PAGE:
Prediction of developing metabolic syndrome after gestational diabetes mellitus

Fertil Steril. 2010 Mar 1;93(4):1248-54. doi: 10.1016/j.fertnstert.2008.12.007. Epub 2009 Jan 14.


Objective: To determine the predictors of subsequent development of metabolic syndrome (MS) in women with previous gestational diabetes mellitus (GDM).

Design: Controlled clinical study.

Setting: University hospital.

Patient(s): One hundred sixty-four consecutive women with previous GDM were evaluated after a mean follow-up of 40.54 months from index pregnancy. Sixty-five lean women with negative screening for GDM were included as a control group.

Intervention(s): None.

Main outcome measure(s): Subjects were evaluated for diagnosis of MS according to criteria of the National Cholesterol Education Program and the International Diabetes Federation. Tests were performed including a 75-g oral glucose tolerance test (OGTT), fasting insulin, lipids, plasma fibrinogen, blood pressure, and body measurements. The homeostasis model assessment score was calculated.

Result(s): The MS prevalence was higher in women with previous GDM, according to both definitions. Univariate analysis showed that prepregnancy obesity, weight gain during follow-up, and fasting glucose level at the OGTT of the index pregnancy were predictors of developing MS. Multivariate analysis showed that fasting glucose level >100 mg/dL at the OGTT of the index pregnancy was an independent predictor of the MS development.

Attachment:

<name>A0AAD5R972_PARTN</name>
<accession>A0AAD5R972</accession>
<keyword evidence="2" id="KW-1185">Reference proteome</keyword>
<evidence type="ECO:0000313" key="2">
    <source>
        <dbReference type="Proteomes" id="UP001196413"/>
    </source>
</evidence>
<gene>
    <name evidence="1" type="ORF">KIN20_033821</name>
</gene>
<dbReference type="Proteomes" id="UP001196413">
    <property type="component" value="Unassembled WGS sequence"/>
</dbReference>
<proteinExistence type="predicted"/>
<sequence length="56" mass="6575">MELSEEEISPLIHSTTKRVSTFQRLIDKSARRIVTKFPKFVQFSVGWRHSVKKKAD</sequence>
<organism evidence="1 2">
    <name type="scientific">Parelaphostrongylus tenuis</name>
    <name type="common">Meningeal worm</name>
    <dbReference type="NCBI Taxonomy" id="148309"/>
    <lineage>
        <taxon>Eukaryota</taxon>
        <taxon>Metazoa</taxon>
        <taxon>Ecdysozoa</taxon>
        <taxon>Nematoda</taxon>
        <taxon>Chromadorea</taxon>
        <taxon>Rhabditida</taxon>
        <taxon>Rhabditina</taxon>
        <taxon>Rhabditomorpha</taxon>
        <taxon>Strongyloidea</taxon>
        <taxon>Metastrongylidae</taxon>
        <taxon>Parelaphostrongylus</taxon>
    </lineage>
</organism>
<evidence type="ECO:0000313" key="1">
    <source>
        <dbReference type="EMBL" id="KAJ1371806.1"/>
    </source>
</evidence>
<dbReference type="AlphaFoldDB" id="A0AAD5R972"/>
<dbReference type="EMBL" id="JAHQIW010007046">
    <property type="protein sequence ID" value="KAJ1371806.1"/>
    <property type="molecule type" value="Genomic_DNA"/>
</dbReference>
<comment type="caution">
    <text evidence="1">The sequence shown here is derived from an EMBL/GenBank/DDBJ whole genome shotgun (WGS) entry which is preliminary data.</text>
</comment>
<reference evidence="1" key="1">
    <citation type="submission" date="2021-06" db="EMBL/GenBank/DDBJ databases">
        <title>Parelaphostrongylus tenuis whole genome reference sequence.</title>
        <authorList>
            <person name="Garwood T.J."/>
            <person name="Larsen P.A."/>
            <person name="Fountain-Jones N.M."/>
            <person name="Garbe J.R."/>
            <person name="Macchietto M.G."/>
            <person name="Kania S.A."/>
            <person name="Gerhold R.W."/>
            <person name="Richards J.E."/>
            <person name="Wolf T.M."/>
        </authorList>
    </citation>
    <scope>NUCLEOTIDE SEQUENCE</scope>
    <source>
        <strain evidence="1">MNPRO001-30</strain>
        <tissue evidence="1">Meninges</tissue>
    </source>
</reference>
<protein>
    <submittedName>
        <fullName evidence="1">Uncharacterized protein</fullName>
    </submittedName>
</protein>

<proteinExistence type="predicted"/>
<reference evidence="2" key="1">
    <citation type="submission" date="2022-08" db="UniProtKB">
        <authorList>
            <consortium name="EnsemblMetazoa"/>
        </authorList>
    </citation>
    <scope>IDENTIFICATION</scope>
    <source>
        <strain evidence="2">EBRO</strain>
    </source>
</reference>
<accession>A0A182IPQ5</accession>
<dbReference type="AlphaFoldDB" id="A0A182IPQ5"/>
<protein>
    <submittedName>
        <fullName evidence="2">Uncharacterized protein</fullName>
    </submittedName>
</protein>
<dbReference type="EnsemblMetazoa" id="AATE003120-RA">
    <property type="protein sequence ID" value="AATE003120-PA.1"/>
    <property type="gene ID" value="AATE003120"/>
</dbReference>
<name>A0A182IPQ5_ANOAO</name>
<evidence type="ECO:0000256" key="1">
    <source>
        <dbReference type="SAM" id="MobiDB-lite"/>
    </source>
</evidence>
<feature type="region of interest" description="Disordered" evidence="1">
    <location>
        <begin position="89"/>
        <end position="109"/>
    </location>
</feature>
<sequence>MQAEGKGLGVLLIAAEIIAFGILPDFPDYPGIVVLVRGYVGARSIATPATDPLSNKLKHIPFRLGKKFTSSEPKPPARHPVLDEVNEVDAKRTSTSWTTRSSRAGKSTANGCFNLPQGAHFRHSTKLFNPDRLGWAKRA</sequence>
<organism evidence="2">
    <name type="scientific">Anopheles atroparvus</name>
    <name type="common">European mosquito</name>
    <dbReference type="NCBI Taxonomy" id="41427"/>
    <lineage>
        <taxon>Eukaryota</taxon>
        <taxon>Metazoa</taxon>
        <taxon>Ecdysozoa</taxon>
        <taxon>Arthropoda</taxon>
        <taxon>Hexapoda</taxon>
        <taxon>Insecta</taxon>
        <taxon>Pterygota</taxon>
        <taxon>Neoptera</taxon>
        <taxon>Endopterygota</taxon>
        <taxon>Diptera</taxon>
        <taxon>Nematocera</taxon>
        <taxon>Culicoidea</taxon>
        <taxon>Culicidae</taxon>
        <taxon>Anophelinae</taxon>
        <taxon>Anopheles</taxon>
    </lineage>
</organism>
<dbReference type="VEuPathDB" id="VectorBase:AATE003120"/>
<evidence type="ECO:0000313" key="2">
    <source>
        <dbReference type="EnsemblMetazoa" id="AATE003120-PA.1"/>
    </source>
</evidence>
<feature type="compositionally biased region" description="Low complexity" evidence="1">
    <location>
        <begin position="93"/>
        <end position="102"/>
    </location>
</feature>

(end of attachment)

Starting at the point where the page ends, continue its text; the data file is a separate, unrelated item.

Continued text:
Conclusion(s): We suggest that early prediction of women with previous GDM who are at high risk for developing MS is possible, and it is vital to prevent MS-related complications.

Publication types

  • Comparative Study
  • Controlled Clinical Trial

MeSH terms

  • Adult
  • Diabetes, Gestational / blood
  • Diabetes, Gestational / diagnosis*
  • Female
  • Follow-Up Studies
  • Humans
  • Metabolic Syndrome / blood
  • Metabolic Syndrome / diagnosis*
  • Metabolic Syndrome / etiology*
  • Predictive Value of Tests
  • Pregnancy
  • Time Factors
  • Weight Gain / physiology